A train has 20 seats of which 17 are broken. The conductor needs
to fill out a form that identifies the broken seats.
If she randomly identifes the 17 broken seats, what is the probability
that she identified all the correct seats? Express your answer in
scientific notation to 3 digit accuracy.

The question asks what is the probability that she identified all the correct seats.
To answer the question, you have to answer three sub questions.

In class, we use the shorthand ...
`Probability = \text( desired )/ \text( total )`

Of all the ways the conductor can mark the form, there's exactly one way that correctly
identifies the broken seats so the number of ways to get the desired outcome is `1`.

Thetotal number of outcomes is found by computing `( \ _20C_17)`

We use Choose instead of Permute because the order the seats are marked doesn't matter.
The answer is found by computing

`Probability = 1 / ( \ 20C_17)`

The answer in scientific notation is `8.77*10^(-4)`

Pro Tips!

When you calculate `\ _nC_r` or `\ _nP_r` , the correct answer is always a positive integer.
If your calculator gives you a negative or fractional answer, you've made a mistake.

Probability answers are always a fraction between 0 and 1 inclusive.That's because
the desired number of outcomes can't be bigger than the total number of outcomes.

Problem 2:

Antonella and Kai are taking one candy each. There are 4 Snickers and 15 Milky
Ways in a bag. If Antonella goes first and they choose randomly, what is the probability that they'll both
get a Snickers? Express your answer as a common fraction.

The question asks what is the probability that Antonella and Kai both get snickers?
The and is important as it tells you both events must happen. When you see an "and" in probablity,
that means you'll mutiply the probabilities together.
The problem has two events.

Antonella gets a snickers

Kai gets a snickers.

The probability that Antonella gets a snickers is 4/19 since there are 4 snickers
out of a total of 19 candies.

After Antonella has taken her snickers, there are 3 snickers left so the probability that
the event Kai gets a snickers is 3/18. 18 because there 18 candies left after Antonella took a snickers.

The compute the probabiLity that both events occur is found by:

`P_a & P_b = P_a * P_b`

where `P_a` is the probablity of the event Antonella gets a snicker and ` P_b` is
probablity of the event Kai gets a snickers .
Plug in the numbers:
`P_a & P_b = 4/19 * 3/18`

If you were doing the problem without a calculator, it would pay to notice the chance to divide before
multiplying. That makes the numbers smaller and easier to handle.
`P_a & P_b = 2/19 * 1/3`

`P_a & P_b =2/57`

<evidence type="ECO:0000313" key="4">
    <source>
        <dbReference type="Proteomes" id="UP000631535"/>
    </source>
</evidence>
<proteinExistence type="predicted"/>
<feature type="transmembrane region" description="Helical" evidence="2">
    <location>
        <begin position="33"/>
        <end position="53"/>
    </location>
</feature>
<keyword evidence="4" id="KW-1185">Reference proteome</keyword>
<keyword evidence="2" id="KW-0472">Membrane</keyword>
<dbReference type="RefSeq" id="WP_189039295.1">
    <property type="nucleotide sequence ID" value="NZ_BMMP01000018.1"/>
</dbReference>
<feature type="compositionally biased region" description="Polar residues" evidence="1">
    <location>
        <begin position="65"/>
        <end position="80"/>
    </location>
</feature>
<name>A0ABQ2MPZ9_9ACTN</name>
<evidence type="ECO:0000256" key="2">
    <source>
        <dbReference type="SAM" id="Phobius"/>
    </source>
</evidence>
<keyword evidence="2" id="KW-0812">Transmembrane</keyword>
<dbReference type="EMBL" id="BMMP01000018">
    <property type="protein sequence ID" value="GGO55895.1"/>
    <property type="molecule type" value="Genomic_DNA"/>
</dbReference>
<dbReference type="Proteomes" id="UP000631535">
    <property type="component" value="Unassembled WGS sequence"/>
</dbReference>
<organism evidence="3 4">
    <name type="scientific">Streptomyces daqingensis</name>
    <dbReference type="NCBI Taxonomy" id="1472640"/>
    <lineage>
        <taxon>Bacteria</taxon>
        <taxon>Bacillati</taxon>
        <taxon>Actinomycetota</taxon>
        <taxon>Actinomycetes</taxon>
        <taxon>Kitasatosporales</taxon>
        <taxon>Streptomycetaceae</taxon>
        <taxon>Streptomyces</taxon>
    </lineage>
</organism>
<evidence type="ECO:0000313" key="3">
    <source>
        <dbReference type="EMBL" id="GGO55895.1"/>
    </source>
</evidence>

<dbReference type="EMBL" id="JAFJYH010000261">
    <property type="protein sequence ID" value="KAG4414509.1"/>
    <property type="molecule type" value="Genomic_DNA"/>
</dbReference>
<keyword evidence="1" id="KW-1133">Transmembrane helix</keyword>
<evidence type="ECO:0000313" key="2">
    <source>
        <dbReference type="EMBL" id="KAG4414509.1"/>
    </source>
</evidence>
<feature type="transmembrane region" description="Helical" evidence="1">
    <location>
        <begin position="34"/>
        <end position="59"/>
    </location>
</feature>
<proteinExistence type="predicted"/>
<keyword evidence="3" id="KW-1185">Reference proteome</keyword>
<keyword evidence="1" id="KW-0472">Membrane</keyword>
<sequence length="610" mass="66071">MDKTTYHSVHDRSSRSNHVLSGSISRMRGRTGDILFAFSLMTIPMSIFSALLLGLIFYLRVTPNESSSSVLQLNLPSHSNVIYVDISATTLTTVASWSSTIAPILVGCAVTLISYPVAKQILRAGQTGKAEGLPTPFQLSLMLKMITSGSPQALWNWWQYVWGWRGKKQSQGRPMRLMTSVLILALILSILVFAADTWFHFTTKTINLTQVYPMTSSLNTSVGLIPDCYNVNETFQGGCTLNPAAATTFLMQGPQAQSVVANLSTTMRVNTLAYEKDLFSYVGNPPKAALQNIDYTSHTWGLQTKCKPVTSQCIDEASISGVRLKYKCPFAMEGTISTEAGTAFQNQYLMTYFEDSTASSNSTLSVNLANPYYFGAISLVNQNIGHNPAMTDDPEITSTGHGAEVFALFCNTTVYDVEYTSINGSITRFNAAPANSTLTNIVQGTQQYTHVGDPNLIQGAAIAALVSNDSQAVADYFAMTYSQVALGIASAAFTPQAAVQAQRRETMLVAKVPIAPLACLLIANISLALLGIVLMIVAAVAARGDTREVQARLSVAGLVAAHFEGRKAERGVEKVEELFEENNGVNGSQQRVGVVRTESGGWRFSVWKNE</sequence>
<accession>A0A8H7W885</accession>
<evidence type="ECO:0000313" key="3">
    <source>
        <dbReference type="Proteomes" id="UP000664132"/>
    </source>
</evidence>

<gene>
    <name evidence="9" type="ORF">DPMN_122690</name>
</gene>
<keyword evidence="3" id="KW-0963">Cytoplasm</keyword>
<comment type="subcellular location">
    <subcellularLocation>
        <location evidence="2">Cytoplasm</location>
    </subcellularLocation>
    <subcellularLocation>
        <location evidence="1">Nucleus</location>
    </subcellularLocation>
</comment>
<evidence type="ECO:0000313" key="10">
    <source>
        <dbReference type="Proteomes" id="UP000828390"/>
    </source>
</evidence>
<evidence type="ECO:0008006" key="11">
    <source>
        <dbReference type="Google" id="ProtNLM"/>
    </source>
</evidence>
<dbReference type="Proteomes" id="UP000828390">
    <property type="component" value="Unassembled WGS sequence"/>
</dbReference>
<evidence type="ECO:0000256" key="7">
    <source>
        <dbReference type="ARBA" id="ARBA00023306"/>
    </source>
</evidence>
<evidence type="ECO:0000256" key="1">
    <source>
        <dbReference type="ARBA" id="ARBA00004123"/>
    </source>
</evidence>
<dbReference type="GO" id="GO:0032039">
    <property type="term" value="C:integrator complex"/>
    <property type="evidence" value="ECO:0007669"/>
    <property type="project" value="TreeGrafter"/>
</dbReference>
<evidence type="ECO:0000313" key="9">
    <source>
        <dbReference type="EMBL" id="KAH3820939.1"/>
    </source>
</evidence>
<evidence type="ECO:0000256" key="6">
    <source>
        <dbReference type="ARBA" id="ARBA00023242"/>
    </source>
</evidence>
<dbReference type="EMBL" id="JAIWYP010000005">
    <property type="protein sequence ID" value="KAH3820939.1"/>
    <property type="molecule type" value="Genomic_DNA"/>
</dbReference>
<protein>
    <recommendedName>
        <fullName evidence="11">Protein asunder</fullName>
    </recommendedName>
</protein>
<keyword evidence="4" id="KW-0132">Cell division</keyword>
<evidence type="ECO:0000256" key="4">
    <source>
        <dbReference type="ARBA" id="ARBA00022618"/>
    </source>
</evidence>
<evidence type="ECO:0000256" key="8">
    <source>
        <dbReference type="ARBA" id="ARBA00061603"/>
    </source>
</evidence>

Problem 3:

The top three steps of a stairway are shown. The stairway has 101 steps with 101 risers that are each 6 cm high. The 101 treads are
each 10 cm wide. If all the stairs were shown in the figure, what
would be the area of the figure?

The first riser forms a rectangle 6 cm high by 10 cm wide. Its area then is `6*10 = 60 cm^2`
Since there are 101 steps in the stairway, that means that there are:
`1 + 2 + 3 + 4 + ... + 101`
rectangles in the stairway. The series is an arithmetic series and the sum of an arithmetic series can be found by
`\sum = n*(F + L)/2`
where `F` represents the first number in the series, `L` represents the last number in the series and `n` represents
the number of terms in the series. Substituting we get
`\sum = 101*(1 + 101)/2`
`\sum = 101*( 102)/2`
`\sum = 101*51`
`\sum = 5151`
To get the total area then, multiply the number of rectangles by the area of a single rectangle, i.e.
`Area = 5151 * 60`
`Area = 309060`

Problem 4:

Compute f(13) where f(n) is as shown.
Express your answer in scientific notation
to 4 digit accuracy.

This is a calculator question for you to practice entering expressions properly.
You are asked to compute f(13). That means everywhere there's an 'n', you substitute a '13' like so:
`f(13) = ((1+\sqrt(5))^13 - (1-\sqrt(5))^13)/(2^13\sqrt(5))`
Enter everything on the right side of the equation into your calculator and verify it looks like the expression shown. When it does, press the `=` key.
You should see a number like 233 or `2.3 * 10^2`.
Click Setup to adjust the format to scientific notation and set the precison to 4 digit accuracy and you should see `2.330*10^2` in the display.

Problem 5:

What is the single discount that is equivalent to the two
successive discounts of 41 % off followed by 27% off the
discounted _price? Answer to the nearest hundredth of a percent.

You can pretend the price is $100 and apply the discounts. The number you have at the end is the
price you would pay after the discounts. The single discount then would be
`100 - (\text(price you would pay))`

It doesn't matter what price you choose to start with.The single discount is found by computing
`\text((the price you started with)) - ` `(\text(the price you would pay after applying the discounts to the starting price)) `
We'll compute the answer by assuming the starting price is $100.
A 41% discount on $100 is $41 so we have a new price of $59.
We then compute the second discount:
`$59*27/100 = $15.93`
`$59-$15.93 = $43.07`
$43.07 is the price after the two discounts so the single discount that would give you a final price of $43.07 if you started at $100 is
`$100 - $43.07 `
or 56.93% Notice the "%" follows the number.